Vikings-Giants game plan

The Giants' passing game could test the Vikings defense, especially given their issues with tackling of late. The Giants defense will be focusing on trying to contain the run, which they failed at last week. Plus, get some of the top matchups to watch in Sunday's game.


The Vikings have everything to play for in this one and the Giants have little reason for which to show up. That's what makes this one so dangerous for Minnesota.

The Giants are coming off a terrible 41-9 loss against Carolina in their home finale and could come into this one looking to make a better final impression. The Vikings' 20th-ranked pass defense will get another test from Giants quarterback Eli Manning.

New York is ranked 11th in the NFL in passing and 12th in rushing, so they can certainly throw the ball and also set up the pass through play action. The most important thing for the Vikings defense will be making sure it wraps up players after the catch.

The problem isn't that opponents are catching passes, it's that they are allowed to run after the catch because the Vikings' tackling has been suspect.

On offense, the Vikings will continue to look to get their run game on track. Adrian Peterson has gone six consecutive games without a 100-yard rushing performance. The Giants are 15th against the run and eighth against the pass.

The key for the Vikings is finding a comfortable mix of run and pass. In last Monday's loss at Chicago, the Vikings tried to get their ground game going in the first half but fell behind 16-0 and Brett Favre had to go to the air in the second half.

The Vikings want to stay away from being forced into becoming one-dimensional and will feature a mix of both the run and the pass in this one.


Every week, Giants head coach Tom Coughlin reiterates the importance of stopping the opponent's running game, and with good reason. In all four of the Giants' most lopsided losses this season — New Orleans, the first Philadelphia game, Denver, and Carolina — the Giants' run defense allowed at least 130 yards rushing.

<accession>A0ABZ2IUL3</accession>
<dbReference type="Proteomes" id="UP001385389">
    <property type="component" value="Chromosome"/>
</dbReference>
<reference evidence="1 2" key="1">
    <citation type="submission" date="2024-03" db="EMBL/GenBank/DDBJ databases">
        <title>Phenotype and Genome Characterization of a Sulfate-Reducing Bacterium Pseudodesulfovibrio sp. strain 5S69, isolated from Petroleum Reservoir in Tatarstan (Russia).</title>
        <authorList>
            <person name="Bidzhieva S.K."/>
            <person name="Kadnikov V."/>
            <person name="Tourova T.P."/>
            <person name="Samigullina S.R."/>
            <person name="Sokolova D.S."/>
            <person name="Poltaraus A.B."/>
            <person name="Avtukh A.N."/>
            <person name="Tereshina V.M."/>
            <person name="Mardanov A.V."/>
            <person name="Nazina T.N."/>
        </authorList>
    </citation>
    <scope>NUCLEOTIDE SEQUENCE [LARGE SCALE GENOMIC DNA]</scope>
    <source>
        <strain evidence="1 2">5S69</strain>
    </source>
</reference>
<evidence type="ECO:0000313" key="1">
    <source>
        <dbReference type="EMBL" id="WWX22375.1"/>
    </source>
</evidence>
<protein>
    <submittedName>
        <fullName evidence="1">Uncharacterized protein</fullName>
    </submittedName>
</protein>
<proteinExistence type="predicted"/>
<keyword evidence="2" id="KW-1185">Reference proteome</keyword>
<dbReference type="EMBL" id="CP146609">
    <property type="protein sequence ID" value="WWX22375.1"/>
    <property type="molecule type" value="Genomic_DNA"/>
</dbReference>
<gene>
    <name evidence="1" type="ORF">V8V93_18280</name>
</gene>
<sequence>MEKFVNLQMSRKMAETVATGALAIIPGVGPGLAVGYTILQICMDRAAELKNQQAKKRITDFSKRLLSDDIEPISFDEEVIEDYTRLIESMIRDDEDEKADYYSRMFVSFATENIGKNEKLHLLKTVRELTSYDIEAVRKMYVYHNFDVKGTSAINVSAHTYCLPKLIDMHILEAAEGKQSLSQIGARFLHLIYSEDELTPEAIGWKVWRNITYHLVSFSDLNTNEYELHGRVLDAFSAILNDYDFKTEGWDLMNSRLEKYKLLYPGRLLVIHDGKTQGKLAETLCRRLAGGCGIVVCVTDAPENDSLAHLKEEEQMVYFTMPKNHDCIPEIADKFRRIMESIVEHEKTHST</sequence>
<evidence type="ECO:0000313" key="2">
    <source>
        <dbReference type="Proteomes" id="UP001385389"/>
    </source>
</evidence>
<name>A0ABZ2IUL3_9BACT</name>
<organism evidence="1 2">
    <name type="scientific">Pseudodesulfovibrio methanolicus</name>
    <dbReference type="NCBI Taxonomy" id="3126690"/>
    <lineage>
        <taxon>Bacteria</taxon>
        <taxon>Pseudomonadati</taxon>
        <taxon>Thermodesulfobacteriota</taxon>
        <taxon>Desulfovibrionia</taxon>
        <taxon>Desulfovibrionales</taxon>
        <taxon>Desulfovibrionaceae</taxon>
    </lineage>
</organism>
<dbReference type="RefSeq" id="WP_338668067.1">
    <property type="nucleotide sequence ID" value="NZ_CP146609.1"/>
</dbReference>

That did appear to settle down when the coaches shook up the starting lineup after the Denver game, replacing DE Osi Umenyiora with Mathias Kiwanuka, and swapping DT Fred Robbins for Chris Canty. However, after allowing just 211 rushing yards in three games, they gave up an astonishing 247 net yards rushing to the Panthers, 206 of those to RB Jonathan Stewart.

With the Vikings fielding the league's third-leading rusher in RB Adrian Peterson (1,329 yards, 4.4 yards per carry), the Giants must find a way to slow him down and take their chances with the passing game led by QB Brett Favre.


Vikings CB Cedric Griffin, who leads the team with four interceptions, vs. Giants WR Steve Smith, who has 97 catches for 1,163 yards and seven touchdowns. Smith could end up on either side but will get some snaps against Griffin. Griffin has become a steady corner and intercepted his fourth pass of the season last Monday against the Bears. Smith is 5-11, 195 pounds, making him a good matchup from a physical standpoint for the 6-foot, 203-pound Griffin.

Vikings WR Sidney Rice, who is second in the NFC with 1,200 receiving yards, vs. Giants CB Terrell Thomas, who leads New York with five interceptions. Rice has established himself as Brett Favre's go-to guy this season and that doesn't figure to change as the Vikings play a game of extreme importance. Rice's main assets are his size (6-4) and his jumping ability, and he certainly will have an advantage against the 6-foot, 199-pound Thomas in this matchup.

Giants secondary vs. Vikings receivers. This matchup has the potential to get ugly very quickly, as the Vikings have a lot of speed with Percy Harvin and Bernard Berrian, not to mention Rice's production. The Giants' secondary, meanwhile, has been playing without its top corner, Corey Webster, and will not have Webster or CB Aaron Ross this week. That means the Vikings trio will square off against CBs Kevin Dockery, Terrell Thomas and rookie Bruce Johnson. Dockery still takes far too many gambles that backfire on him, as was the case last week, while Johnson is still struggling with his recognition of routes. Thomas has been the best of the group, but his tackling remains suspect at times. Factor in the play of safeties Michael Johnson and Aaron Rouse, both of whom haven't stood out in coverage, and this matchup could end up being one of the keys to the game.

Giants run defense vs. Vikings RB Adrian Peterson. Despite his shaky second half of the season in which ball security has been an issue, Peterson, the league's third-ranked rusher in terms of yardage, is still a shifty, dangerous runner whose big-play potential will keep a run defense on its toes. That's not good news for a Giants run defense which last week couldn't get off its blocks and ended up being gashed for 247 rushing yards, 206 of which were by Jonathan Stewart, Carolina's No. 2 running back.

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